COC offers spring break trips

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March 19 marks the beginning of spring break, and, for many students, this time off is an occasion to relax.  Some students will head home, catch up with family and friends, and watch Netflix. But for some students, the absence of the dull roar of classes allows the call of the wild to enunciate itself better, and, as a result, they will take it upon themselves to brave the outdoors.  For these outdoor enthusiasts, the most appealing option is often to sign up for a Colby Outing Club (COC) spring break trip.

The COC offers a number of student-led trips throughout the semester, but the pressures of classes and other on-campus activities means that neither the leaders nor the participants can afford much time off.  As a result, the majority of these trips are day or overnight hikes in areas no more than a few hours from campus. Spring break offers a week-long vacation from college obligations. Thus, students can lead more extensive trips to areas further from campus.

In an effort to reach as many students as possible, all trips are subsidized by the Student Government Association. Each trip costs between $250 and $500 per student and covers all planned expenses. Additionally, trippers are selected by lottery in order to provide each student who signs up a fair chance of going on a trip.

“[Going on one of these trips] gives people a option to push themselves and learn something new,” said COC Trip Facilitation Committee Head Owens Strawinski ’17, who will be leading the backpacking trip to Big Bend National Park in Texas. “It’s going to be a tough trip, but so rewarding,” she said.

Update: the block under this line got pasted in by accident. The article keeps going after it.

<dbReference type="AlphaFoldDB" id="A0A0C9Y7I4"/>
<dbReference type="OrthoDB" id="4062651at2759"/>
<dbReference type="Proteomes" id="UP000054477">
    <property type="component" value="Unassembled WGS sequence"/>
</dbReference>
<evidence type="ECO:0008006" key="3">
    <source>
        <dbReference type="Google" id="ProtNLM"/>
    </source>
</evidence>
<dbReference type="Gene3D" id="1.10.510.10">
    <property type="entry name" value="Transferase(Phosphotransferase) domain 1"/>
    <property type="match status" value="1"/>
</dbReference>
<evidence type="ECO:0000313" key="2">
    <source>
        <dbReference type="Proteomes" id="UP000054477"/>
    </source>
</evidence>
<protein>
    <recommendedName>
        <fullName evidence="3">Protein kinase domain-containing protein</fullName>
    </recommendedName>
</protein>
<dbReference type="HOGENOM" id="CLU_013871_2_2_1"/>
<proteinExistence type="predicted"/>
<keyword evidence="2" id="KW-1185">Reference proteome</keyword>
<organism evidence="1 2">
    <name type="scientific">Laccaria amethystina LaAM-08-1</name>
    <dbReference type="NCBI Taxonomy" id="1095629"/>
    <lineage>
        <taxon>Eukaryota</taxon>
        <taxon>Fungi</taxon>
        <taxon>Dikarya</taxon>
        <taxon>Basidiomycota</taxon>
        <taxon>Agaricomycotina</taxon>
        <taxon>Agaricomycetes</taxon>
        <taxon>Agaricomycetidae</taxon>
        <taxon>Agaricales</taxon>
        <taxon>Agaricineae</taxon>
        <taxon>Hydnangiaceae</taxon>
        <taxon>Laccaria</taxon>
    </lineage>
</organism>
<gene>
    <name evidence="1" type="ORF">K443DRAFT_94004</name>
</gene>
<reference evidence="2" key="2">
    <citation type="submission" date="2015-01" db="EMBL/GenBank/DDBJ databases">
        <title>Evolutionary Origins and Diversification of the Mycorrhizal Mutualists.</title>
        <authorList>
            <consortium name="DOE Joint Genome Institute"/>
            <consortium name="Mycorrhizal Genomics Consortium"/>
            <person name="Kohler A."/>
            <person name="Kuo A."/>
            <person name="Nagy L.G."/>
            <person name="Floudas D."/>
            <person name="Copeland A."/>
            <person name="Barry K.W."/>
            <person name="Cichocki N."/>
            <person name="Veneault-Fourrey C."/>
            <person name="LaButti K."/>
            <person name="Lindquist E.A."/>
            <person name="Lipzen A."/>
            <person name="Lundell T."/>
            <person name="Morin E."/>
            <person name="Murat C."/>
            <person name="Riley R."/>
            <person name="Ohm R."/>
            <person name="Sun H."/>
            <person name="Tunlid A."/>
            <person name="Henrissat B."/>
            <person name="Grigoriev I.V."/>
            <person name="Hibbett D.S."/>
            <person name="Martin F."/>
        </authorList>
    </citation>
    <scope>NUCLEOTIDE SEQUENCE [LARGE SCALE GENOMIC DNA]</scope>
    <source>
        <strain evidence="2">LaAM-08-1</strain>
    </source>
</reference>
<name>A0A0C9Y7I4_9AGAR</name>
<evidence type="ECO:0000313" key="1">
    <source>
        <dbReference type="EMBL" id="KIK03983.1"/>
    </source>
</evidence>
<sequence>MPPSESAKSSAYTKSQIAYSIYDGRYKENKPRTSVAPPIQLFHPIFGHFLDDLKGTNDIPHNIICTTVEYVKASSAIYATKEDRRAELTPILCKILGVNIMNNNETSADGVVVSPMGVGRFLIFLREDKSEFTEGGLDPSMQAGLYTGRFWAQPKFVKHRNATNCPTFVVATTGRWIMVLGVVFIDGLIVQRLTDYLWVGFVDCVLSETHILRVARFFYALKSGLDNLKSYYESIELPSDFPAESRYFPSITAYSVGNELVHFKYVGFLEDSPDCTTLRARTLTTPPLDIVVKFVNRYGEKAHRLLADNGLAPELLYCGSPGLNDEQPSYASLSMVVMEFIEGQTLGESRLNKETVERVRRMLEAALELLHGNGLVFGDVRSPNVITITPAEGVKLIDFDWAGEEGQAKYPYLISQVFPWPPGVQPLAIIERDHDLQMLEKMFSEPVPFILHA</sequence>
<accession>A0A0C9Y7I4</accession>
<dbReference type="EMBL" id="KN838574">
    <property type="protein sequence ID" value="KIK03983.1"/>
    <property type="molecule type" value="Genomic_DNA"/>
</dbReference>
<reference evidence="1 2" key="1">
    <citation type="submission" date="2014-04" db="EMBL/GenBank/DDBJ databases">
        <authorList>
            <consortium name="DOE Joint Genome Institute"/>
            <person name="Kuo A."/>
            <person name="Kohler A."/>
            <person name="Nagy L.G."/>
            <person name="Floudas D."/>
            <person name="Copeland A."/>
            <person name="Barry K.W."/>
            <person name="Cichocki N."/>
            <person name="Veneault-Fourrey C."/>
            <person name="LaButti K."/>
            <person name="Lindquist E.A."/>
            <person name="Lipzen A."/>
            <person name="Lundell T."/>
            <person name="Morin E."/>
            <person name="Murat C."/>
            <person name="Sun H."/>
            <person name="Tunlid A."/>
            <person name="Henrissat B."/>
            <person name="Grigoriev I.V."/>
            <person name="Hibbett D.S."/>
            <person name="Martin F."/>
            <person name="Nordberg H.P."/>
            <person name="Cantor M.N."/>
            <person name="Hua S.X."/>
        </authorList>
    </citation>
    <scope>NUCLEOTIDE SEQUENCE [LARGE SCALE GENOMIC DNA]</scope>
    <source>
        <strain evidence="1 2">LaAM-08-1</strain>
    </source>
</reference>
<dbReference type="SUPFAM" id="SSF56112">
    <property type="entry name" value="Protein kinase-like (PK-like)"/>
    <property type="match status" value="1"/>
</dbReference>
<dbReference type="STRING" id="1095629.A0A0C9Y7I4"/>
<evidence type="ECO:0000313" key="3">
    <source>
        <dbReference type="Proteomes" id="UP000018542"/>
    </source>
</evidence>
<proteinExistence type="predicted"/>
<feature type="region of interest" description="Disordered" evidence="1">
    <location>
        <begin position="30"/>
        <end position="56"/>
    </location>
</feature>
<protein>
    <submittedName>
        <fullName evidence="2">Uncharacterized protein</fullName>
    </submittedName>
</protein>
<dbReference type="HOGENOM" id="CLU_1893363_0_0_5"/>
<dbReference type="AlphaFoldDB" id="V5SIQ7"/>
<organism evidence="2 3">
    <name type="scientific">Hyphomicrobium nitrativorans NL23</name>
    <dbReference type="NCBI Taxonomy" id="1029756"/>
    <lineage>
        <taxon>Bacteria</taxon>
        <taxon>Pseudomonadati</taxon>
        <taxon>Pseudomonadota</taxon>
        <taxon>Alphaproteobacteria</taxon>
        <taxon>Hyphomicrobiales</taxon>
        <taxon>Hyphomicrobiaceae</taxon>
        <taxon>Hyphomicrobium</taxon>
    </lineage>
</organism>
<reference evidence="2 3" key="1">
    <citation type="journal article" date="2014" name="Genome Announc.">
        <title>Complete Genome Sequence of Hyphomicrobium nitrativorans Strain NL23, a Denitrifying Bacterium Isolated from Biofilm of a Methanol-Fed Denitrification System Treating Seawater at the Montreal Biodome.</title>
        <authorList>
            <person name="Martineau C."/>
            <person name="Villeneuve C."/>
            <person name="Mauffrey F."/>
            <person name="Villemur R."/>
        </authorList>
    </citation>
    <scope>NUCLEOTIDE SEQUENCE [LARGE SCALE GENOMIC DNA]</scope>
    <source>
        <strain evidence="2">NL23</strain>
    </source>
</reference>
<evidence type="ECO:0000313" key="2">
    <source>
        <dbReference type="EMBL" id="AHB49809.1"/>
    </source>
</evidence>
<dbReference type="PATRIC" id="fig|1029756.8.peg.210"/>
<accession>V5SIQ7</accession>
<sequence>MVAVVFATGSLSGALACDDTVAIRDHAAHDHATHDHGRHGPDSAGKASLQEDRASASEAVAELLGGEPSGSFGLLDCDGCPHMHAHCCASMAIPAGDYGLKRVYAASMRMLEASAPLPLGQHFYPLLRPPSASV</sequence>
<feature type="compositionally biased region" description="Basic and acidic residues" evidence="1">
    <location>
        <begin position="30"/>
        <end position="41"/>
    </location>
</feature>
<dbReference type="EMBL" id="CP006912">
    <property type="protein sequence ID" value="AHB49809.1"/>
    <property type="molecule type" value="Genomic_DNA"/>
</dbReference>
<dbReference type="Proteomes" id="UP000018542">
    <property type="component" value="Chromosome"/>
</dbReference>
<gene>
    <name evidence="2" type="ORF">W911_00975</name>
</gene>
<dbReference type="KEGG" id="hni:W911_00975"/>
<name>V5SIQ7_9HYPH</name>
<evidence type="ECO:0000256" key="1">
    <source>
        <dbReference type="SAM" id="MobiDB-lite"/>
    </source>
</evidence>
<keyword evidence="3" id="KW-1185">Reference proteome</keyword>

In the past, these trips have consisted predominantly of hiking and backpacking. This year, however, there is much more diversity in both location and trip activity. “One of the trips this year is to the Zion”, said Seth Butler ’16, who will be leading the snorkeling trip to St. John in the Virgin Islands. “[Zion is] somewhere you’d want to go on your bucket list.”

Changes within the structure of the club, as well as more involvement from the administration this year, particularly from Director of Outdoor programs Ryan Linehan, has allowed the club to more efficiently organize these trips and streamline the process of leading trips. “No one wants to play legal games. Everyone just wants to get outside,” Strawinski said. “but we have to … so we have to work with [the system] rather than against it.”

These changes have helped to alleviate many of the pressures of organizing, but the process of navigating the logistics remains a complex and multi-faceted one. The club is doing what it can to make the process more efficient, but Strawinski believes the club can make improvements in the near future. “There’s an unbelievable number of moving parts, and they all have to line up,” she said. “It needs to be more streamlined.”

In the case of many students, COC trips offer unique and perhaps otherwise unattainable experiences. “I’m a double major, minor,” Butler said, “so not much time to leave campus.” For him, leading a spring break trip provides the opportunity to travel abroad, which is something his course load would otherwise prevent him from doing.

There will be four trips this spring ranging in difficulty, from the beginner-oriented combinations of day trips and base camping to more intensive expeditionary backpacking in Big Bend National Park, St John, the White Mountains, and Zion National Park. With about ninety sign-ups this year and limited space on each trip due to safety and budget constraints, the club has had to turn many of these students away.

Strawinski, however, thinks the trips themselves are a solution to this issue. “One thing we would love is for people to get psyched about these spring break trips and become outing club leaders,” she said. “The more awesome leaders we can get leading trips in the outdoors, the better.”

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